Tri-campus event brings students closer and promotes hunger awareness

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Over 500 canned goods were collected at One C.A.N., a hunger awareness cultural arts night last Thursday. The goods collected at the event were donated to the St. John’s Bread and Life program. 

This event is part of a series of events that campus ministry will be orchestrating in conjunction with Hunger awareness month. St. John’s will be reaching out to the university community for support. 

Students who attended the event were asked to bring one can to support the cause. However, the purpose of One C.A.N. was held for more than just donations.

The Assistant Director of Multicultural Affairs of the Staten Island Campus, Jamaal Brown, organized the event and said “One C.A.N.” means many different things. It means “one can” could make a difference or as an individual, one person can make a difference. 

C.A.N. also means Cultural Arts Night. Brown said “it was the motivation for brining different cultural performing arts from all the campuses together to stop hunger.”   

The event’s audience included all three St. John’s campuses  and was the first tri-campus hunger awareness event. Manhattan students were instructed to take the shuttle to the event, if they weren’t on campus already due to classes. Close to 60 students from the Staten Island campus were given the opportunity to attend the event via an exclusive shuttle bus run for the evening. 

Many people at the event expressed their support for more tri-campus collaboration events so the three campuses feel more united.  

Nicholas Macri, a senior of the Staten Island Campus said “I’m a senior and this is the first time all that three campuses have come together for one event. It looks pretty good I would like to see it happen more often.”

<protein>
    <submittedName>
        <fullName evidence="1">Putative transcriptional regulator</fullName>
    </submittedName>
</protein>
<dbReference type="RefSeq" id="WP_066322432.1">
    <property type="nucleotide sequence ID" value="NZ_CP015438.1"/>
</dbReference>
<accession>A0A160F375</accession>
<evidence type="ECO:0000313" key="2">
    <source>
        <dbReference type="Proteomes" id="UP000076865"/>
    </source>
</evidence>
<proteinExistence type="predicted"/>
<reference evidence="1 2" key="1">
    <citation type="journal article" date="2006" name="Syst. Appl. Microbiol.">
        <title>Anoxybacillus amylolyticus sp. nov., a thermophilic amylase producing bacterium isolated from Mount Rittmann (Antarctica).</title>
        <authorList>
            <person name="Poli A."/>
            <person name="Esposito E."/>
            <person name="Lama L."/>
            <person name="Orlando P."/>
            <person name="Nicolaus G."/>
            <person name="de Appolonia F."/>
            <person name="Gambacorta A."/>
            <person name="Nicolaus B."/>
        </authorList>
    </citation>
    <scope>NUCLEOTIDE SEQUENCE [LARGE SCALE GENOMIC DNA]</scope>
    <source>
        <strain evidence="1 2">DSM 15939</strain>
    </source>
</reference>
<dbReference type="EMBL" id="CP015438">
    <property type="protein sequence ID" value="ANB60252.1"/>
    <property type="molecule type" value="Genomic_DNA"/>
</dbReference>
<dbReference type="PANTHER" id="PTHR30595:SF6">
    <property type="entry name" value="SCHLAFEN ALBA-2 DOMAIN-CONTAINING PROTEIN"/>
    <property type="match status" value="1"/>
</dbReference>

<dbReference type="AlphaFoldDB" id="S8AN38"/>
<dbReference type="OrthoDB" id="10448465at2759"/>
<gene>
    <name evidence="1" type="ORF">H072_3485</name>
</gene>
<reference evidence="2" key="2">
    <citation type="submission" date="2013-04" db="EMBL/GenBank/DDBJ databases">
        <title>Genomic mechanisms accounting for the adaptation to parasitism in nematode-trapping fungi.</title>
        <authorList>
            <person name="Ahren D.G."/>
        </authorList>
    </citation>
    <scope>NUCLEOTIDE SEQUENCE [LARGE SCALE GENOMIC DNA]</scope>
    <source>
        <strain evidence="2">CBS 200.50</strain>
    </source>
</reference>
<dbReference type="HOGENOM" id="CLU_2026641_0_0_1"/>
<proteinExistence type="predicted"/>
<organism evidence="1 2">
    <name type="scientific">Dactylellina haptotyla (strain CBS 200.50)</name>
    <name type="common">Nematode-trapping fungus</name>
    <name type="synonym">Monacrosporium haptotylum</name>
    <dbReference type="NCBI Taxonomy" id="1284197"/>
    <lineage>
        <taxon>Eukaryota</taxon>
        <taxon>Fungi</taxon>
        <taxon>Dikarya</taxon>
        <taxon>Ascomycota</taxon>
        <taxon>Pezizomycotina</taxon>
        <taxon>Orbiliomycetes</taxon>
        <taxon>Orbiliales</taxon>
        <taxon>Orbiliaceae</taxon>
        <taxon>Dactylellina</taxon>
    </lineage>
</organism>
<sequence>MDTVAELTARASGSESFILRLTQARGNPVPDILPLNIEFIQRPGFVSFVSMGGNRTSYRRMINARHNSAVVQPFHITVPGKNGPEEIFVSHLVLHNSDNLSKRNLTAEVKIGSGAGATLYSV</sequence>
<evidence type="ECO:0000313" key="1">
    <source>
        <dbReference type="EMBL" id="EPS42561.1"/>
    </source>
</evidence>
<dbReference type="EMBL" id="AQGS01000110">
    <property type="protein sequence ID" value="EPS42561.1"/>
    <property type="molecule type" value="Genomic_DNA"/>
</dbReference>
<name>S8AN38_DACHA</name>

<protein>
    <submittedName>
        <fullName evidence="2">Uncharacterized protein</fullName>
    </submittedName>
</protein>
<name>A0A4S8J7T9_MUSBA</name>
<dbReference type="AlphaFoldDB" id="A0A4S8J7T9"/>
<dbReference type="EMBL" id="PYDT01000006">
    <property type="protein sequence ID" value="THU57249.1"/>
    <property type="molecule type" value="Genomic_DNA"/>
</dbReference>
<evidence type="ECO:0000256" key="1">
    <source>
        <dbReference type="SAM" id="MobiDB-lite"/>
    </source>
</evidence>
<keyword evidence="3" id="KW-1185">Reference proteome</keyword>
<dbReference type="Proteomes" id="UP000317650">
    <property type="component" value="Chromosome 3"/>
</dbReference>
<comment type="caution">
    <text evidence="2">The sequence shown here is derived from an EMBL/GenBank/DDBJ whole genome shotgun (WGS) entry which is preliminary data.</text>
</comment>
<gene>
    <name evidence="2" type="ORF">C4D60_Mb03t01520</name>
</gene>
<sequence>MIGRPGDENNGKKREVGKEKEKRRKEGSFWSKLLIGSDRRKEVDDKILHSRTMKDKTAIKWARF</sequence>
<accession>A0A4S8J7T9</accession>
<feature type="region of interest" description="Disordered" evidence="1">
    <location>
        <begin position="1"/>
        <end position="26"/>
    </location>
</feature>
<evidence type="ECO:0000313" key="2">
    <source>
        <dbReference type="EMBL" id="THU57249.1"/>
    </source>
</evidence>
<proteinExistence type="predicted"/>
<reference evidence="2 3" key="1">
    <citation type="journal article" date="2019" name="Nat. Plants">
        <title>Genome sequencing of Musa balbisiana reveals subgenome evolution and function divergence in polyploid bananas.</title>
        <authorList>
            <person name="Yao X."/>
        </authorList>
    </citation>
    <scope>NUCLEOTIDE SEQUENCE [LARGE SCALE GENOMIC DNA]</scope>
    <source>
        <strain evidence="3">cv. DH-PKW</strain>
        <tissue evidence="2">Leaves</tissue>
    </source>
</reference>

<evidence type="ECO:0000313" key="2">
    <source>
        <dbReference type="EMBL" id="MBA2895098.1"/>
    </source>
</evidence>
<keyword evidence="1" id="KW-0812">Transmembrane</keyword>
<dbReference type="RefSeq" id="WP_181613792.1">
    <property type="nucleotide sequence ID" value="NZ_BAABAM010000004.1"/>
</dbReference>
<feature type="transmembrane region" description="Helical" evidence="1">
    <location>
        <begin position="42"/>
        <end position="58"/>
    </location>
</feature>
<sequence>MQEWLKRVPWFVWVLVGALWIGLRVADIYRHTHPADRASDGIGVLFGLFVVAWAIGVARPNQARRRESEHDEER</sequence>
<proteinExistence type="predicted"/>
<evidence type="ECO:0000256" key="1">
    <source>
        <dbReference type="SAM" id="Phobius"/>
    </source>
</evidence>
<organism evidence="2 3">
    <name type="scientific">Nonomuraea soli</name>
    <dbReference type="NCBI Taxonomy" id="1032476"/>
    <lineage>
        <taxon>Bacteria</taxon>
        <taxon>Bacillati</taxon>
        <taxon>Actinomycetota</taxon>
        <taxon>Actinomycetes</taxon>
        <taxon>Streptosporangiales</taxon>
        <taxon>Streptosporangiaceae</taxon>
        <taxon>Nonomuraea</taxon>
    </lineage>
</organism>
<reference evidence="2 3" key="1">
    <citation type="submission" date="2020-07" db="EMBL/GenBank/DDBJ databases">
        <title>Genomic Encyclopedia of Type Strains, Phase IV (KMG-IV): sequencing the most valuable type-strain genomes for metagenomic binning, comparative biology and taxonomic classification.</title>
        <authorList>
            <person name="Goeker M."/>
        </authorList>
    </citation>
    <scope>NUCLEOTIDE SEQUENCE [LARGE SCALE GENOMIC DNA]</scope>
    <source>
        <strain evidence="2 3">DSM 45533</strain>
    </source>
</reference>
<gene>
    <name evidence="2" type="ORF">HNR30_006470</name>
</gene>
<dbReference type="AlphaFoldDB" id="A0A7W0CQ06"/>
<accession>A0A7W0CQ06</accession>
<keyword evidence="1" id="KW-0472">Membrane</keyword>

The underlying message of unity could be experienced not only through the bonding of the three campuses but also from the diversity in the music. 

Contrary to most hunger awareness events, which focus on the tragedies and negatives of the global hunger crisis, this event captured attention through a music.

Ebony Lee, the Leader of the Staten Island Gospel Choir, co-hosted the event.

“While the same time we’re giving back you also could have a good time,” she said. “A lot of people use depression to try to get people to do things, where you could just have a good time and get the same results even more.” 

An array of live music, performances and sweet snacks preceded the show. A professional band called Bandulous performed various hits spanning all genres to express the theme of unity. Many students also perfumed at the event.  

Johnny the Thunderbird made a surprise guest appearance and passed out free Red Storm towels.  

Senoir Melissa Mondesir said that the message of the night was clear. 

“I feel like a lot of people here are really enjoying themselves and the people who go up and perform,” she said. “The underlying message was to get cans so that we could bring it to the soup kitchens and everybody knows that.” 

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